Gen X Gets Political

As the 2012 United States Presidential Election season winds down, it occurred to me that in all the blustering and posturing that we have been subjected to, once again Generation X has been roundly ignored. I know we’re not as big as the Boomers and Millennials. I understand that apparently we’re complete failures in the procreation department and not old enough to have our opinions on Medicare and Social Security matter even while we work extremely hard to fill its coffers with little hope of there being much left for us when we reach our late sixties. Our concerns and issues are real but we’ve been relegated to Whiny Middle Child status, complete with condescending head-pats and frequent trips to the time-out corner.

Consider this: Barack Obama is barely a baby boomer yet if you examine his speeches, ads, and sound bites, he and his campaign advisors are squarely aligned with that camp. Despite the fact that during his previous Presidential campaign, he was swept to victory in large part based on the energy, enthusiasm, and support of Generation X and Millennial voters, it seems like this time around the courting is cursory at best: “Sure, get out the vote, go door to door, rally the troops, etc., but when it comes to actually spelling out my plans for you or actively discussing the issues that directly impact your lives in national forums? Later for all that. I’ve got Boomers to chase.”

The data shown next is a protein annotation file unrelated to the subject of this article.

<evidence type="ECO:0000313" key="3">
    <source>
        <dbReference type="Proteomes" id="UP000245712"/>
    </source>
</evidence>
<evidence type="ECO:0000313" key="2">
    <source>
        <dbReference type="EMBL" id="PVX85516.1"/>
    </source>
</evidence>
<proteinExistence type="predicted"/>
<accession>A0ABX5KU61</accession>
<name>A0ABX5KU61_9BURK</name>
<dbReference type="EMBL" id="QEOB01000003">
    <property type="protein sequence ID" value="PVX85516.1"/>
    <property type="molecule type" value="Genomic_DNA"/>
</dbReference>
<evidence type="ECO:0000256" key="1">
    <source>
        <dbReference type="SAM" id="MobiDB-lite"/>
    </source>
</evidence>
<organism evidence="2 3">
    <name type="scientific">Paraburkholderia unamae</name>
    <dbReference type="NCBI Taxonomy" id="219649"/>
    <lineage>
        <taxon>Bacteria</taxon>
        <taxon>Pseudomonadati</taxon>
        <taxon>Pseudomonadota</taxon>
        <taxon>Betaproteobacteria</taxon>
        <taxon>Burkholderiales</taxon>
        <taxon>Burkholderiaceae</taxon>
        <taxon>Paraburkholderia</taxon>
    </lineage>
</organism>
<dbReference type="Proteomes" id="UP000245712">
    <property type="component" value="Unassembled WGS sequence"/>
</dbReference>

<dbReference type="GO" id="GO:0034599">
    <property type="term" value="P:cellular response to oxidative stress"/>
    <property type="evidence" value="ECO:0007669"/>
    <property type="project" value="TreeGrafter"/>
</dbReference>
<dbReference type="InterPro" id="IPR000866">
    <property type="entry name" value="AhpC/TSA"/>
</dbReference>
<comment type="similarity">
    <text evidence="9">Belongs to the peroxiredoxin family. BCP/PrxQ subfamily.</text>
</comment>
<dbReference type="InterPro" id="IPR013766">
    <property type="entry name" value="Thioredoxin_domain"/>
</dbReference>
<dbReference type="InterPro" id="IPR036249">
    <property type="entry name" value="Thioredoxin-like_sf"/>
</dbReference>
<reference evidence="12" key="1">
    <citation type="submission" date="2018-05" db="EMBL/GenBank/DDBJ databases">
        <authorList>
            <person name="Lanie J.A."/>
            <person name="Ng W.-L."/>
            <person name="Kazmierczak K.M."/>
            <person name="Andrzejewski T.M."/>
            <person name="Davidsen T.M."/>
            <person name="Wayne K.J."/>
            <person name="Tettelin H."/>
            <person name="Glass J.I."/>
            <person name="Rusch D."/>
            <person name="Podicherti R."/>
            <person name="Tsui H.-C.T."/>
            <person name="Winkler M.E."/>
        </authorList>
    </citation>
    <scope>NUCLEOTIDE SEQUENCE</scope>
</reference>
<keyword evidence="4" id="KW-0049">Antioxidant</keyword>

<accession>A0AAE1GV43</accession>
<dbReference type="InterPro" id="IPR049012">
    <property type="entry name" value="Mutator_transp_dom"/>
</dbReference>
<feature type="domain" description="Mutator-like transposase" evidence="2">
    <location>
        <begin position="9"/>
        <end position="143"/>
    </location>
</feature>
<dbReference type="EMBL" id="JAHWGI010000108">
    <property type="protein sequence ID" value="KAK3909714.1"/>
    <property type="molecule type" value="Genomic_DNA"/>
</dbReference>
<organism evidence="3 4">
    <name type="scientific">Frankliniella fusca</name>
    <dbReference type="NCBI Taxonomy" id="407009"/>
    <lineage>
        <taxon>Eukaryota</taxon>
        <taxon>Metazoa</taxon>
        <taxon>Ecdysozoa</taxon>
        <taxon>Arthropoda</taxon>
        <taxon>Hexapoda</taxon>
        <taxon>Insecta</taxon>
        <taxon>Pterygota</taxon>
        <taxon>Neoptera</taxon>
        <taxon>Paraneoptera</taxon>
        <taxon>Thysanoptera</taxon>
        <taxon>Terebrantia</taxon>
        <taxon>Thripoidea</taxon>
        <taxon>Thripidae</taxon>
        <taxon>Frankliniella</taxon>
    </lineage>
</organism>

As Obama squares off against Governor Mitt Romney to retain what is arguably the best and the worst job in the world, he’s dealing with a different kind of Boomer, one that isn’t associated with the typical 1960s coming-of-age cultural touchstones. Romney spent the years of flower power and sexual revolution performing Mormon missionary work (which exempted him from military service in Vietnam) and living an admittedly secluded, conservative family life on the Harvard University campus. Romney, as expected, plays this to his advantage. He seems to be saying, “Yes, I’m of that generation but I’m not of that generation. Therefore, you can trust me. I don’t have to say ‘I didn’t inhale’ because I don’t even know what that stuff looks like.” Still, he doesn’t have much to say when it comes to the children of that generation, although he did throw us a bone by nominating Senator Paul Ryan as his running mate.

Nobody seems interested in actively acknowledging it, but Gen Xers are all over the 2012 U.S. Presidential Race: Senator Marco Rubio, Newark, New Jersey Mayor Cory Booker, San Antonio, Texas Mayor Julián Castro, Texas State Representative Joaquin Castro, Education Secretary, Arne Duncan, and Senator Kelly Ayotte are but a few of the “slacker” generation representing all points on the political spectrum.

Since there’s just about two weeks to go and (according to some polls), it’s a dead heat between the Democratic and Republican candidates, there’s not much hope that any messaging will be tailored to my generation. But one thing is certain: if we fail to show up on Election Day, our concerns will never be addressed. So please vote!


With #DrawArt on an iPad I drew:

Reclining Odalisque (Harmony in Red), 1927
Henri Matisse (French, 1869–1954)
Oil on canvas
The Metropolitan Museum of Art, New York

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